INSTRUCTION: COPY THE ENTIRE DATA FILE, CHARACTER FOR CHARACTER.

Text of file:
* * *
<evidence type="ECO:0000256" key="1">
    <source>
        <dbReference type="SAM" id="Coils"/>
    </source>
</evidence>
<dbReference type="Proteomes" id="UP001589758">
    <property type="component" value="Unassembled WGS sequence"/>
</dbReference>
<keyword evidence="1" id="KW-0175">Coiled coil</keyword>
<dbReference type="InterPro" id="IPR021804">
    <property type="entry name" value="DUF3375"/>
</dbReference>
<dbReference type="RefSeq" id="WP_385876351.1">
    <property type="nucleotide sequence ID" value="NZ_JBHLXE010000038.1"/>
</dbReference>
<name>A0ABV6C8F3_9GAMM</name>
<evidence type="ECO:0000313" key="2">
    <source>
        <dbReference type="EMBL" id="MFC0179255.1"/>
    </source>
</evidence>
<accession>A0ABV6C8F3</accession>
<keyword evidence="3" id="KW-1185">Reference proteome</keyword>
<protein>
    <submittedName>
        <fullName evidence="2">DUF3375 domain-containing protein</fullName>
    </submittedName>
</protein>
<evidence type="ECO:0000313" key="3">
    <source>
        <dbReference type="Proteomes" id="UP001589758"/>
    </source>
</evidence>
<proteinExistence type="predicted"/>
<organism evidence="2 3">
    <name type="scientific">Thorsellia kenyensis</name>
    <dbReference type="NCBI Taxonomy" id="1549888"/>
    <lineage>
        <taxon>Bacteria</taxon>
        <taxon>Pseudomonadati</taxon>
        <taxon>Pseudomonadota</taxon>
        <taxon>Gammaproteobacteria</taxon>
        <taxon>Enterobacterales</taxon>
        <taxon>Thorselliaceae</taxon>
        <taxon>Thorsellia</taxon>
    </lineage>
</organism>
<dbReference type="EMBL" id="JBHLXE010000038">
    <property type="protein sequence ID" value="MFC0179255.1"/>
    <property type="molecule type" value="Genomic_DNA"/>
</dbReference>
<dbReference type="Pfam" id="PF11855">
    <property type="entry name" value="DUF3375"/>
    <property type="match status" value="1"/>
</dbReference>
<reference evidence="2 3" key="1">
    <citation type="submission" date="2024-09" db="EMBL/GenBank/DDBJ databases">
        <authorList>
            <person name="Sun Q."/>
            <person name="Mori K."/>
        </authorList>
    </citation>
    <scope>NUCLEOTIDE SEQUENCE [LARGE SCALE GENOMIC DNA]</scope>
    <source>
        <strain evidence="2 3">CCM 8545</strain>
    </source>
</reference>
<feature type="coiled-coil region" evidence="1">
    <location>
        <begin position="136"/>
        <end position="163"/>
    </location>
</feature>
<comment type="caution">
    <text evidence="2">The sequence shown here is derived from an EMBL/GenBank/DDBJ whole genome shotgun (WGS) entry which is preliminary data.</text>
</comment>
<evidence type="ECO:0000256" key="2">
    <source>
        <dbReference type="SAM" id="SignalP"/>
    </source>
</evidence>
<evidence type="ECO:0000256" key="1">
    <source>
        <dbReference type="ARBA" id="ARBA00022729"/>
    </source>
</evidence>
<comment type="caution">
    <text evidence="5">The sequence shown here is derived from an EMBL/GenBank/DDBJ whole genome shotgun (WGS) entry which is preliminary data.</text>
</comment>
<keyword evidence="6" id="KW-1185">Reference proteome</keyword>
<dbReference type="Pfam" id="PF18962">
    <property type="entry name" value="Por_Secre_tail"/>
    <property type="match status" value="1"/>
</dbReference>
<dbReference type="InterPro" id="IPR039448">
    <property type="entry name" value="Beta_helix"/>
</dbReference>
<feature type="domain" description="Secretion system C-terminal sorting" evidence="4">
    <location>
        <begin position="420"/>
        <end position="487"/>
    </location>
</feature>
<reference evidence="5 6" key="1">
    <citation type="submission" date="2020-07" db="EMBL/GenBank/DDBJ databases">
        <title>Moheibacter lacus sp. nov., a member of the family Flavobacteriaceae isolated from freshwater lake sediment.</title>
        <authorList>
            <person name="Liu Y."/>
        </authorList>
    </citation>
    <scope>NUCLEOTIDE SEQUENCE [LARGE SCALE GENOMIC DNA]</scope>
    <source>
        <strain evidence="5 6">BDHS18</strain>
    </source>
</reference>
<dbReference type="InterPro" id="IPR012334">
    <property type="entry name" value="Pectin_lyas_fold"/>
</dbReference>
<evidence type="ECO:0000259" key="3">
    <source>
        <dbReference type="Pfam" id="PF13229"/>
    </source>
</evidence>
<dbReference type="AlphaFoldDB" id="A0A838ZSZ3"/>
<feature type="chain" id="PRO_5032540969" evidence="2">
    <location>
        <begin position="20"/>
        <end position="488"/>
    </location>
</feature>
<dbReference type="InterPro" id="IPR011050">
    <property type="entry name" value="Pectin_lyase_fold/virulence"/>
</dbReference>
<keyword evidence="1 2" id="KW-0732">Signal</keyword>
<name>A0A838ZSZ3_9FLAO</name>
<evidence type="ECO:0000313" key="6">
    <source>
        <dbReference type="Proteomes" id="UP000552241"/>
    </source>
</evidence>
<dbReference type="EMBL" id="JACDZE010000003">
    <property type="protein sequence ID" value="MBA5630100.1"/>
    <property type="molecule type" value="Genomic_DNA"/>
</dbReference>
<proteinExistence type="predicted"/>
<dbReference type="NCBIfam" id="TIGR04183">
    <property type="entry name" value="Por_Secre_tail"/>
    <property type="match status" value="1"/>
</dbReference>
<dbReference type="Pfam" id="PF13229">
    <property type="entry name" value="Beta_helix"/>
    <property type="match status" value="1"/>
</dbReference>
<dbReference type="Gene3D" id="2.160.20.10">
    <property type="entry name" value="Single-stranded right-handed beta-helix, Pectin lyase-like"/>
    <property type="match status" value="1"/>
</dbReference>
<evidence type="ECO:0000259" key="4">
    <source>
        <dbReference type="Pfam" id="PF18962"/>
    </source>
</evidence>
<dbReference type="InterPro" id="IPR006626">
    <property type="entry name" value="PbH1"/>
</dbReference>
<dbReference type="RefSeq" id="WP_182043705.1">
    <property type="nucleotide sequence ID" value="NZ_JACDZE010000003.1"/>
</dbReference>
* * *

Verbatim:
<evidence type="ECO:0000256" key="1">
    <source>
        <dbReference type="SAM" id="Coils"/>
    </source>
</evidence>
<dbReference type="Proteomes" id="UP001589758">
    <property type="component" value="Unassembled WGS sequence"/>
</dbReference>
<keyword evidence="1" id="KW-0175">Coiled coil</keyword>
<dbReference type="InterPro" id="IPR021804">
    <property type="entry name" value="DUF3375"/>
</dbReference>
<dbReference type="RefSeq" id="WP_385876351.1">
    <property type="nucleotide sequence ID" value="NZ_JBHLXE010000038.1"/>
</dbReference>
<name>A0ABV6C8F3_9GAMM</name>
<evidence type="ECO:0000313" key="2">
    <source>
        <dbReference type="EMBL" id="MFC0179255.1"/>
    </source>
</evidence>
<accession>A0ABV6C8F3</accession>
<keyword evidence="3" id="KW-1185">Reference proteome</keyword>
<protein>
    <submittedName>
        <fullName evidence="2">DUF3375 domain-containing protein</fullName>
    </submittedName>
</protein>
<evidence type="ECO:0000313" key="3">
    <source>
        <dbReference type="Proteomes" id="UP001589758"/>
    </source>
</evidence>
<proteinExistence type="predicted"/>
<organism evidence="2 3">
    <name type="scientific">Thorsellia kenyensis</name>
    <dbReference type="NCBI Taxonomy" id="1549888"/>
    <lineage>
        <taxon>Bacteria</taxon>
        <taxon>Pseudomonadati</taxon>
        <taxon>Pseudomonadota</taxon>
        <taxon>Gammaproteobacteria</taxon>
        <taxon>Enterobacterales</taxon>
        <taxon>Thorselliaceae</taxon>
        <taxon>Thorsellia</taxon>
    </lineage>
</organism>
<dbReference type="EMBL" id="JBHLXE010000038">
    <property type="protein sequence ID" value="MFC0179255.1"/>
    <property type="molecule type" value="Genomic_DNA"/>
</dbReference>
<dbReference type="Pfam" id="PF11855">
    <property type="entry name" value="DUF3375"/>
    <property type="match status" value="1"/>
</dbReference>
<reference evidence="2 3" key="1">
    <citation type="submission" date="2024-09" db="EMBL/GenBank/DDBJ databases">
        <authorList>
            <person name="Sun Q."/>
            <person name="Mori K."/>
        </authorList>
    </citation>
    <scope>NUCLEOTIDE SEQUENCE [LARGE SCALE GENOMIC DNA]</scope>
    <source>
        <strain evidence="2 3">CCM 8545</strain>
    </source>
</reference>
<feature type="coiled-coil region" evidence="1">
    <location>
        <begin position="136"/>
        <end position="163"/>
    </location>
</feature>
<comment type="caution">
    <text evidence="2">The sequence shown here is derived from an EMBL/GenBank/DDBJ whole genome shotgun (WGS) entry which is preliminary data.</text>
</comment>
<evidence type="ECO:0000256" key="2">
    <source>
        <dbReference type="SAM" id="SignalP"/>
    </source>
</evidence>
<evidence type="ECO:0000256" key="1">
    <source>
        <dbReference type="ARBA" id="ARBA00022729"/>
    </source>
</evidence>
<comment type="caution">
    <text evidence="5">The sequence shown here is derived from an EMBL/GenBank/DDBJ whole genome shotgun (WGS) entry which is preliminary data.</text>
</comment>
<keyword evidence="6" id="KW-1185">Reference proteome</keyword>
<dbReference type="Pfam" id="PF18962">
    <property type="entry name" value="Por_Secre_tail"/>
    <property type="match status" value="1"/>
</dbReference>
<dbReference type="InterPro" id="IPR039448">
    <property type="entry name" value="Beta_helix"/>
</dbReference>
<feature type="domain" description="Secretion system C-terminal sorting" evidence="4">
    <location>
        <begin position="420"/>
        <end position="487"/>
    </location>
</feature>
<reference evidence="5 6" key="1">
    <citation type="submission" date="2020-07" db="EMBL/GenBank/DDBJ databases">
        <title>Moheibacter lacus sp. nov., a member of the family Flavobacteriaceae isolated from freshwater lake sediment.</title>
        <authorList>
            <person name="Liu Y."/>
        </authorList>
    </citation>
    <scope>NUCLEOTIDE SEQUENCE [LARGE SCALE GENOMIC DNA]</scope>
    <source>
        <strain evidence="5 6">BDHS18</strain>
    </source>
</reference>
<dbReference type="InterPro" id="IPR012334">
    <property type="entry name" value="Pectin_lyas_fold"/>
</dbReference>
<evidence type="ECO:0000259" key="3">
    <source>
        <dbReference type="Pfam" id="PF13229"/>
    </source>
</evidence>
<dbReference type="AlphaFoldDB" id="A0A838ZSZ3"/>
<feature type="chain" id="PRO_5032540969" evidence="2">
    <location>
        <begin position="20"/>
        <end position="488"/>
    </location>
</feature>
<dbReference type="InterPro" id="IPR011050">
    <property type="entry name" value="Pectin_lyase_fold/virulence"/>
</dbReference>
<keyword evidence="1 2" id="KW-0732">Signal</keyword>
<name>A0A838ZSZ3_9FLAO</name>
<evidence type="ECO:0000313" key="6">
    <source>
        <dbReference type="Proteomes" id="UP000552241"/>
    </source>
</evidence>
<dbReference type="EMBL" id="JACDZE010000003">
    <property type="protein sequence ID" value="MBA5630100.1"/>
    <property type="molecule type" value="Genomic_DNA"/>
</dbReference>
<proteinExistence type="predicted"/>
<dbReference type="NCBIfam" id="TIGR04183">
    <property type="entry name" value="Por_Secre_tail"/>
    <property type="match status" value="1"/>
</dbReference>
<dbReference type="Pfam" id="PF13229">
    <property type="entry name" value="Beta_helix"/>
    <property type="match status" value="1"/>
</dbReference>
<dbReference type="Gene3D" id="2.160.20.10">
    <property type="entry name" value="Single-stranded right-handed beta-helix, Pectin lyase-like"/>
    <property type="match status" value="1"/>
</dbReference>
<evidence type="ECO:0000259" key="4">
    <source>
        <dbReference type="Pfam" id="PF18962"/>
    </source>
</evidence>
<dbReference type="InterPro" id="IPR006626">
    <property type="entry name" value="PbH1"/>
</dbReference>
<dbReference type="RefSeq" id="WP_182043705.1">
    <property type="nucleotide sequence ID" value="NZ_JACDZE010000003.1"/>
</dbReference>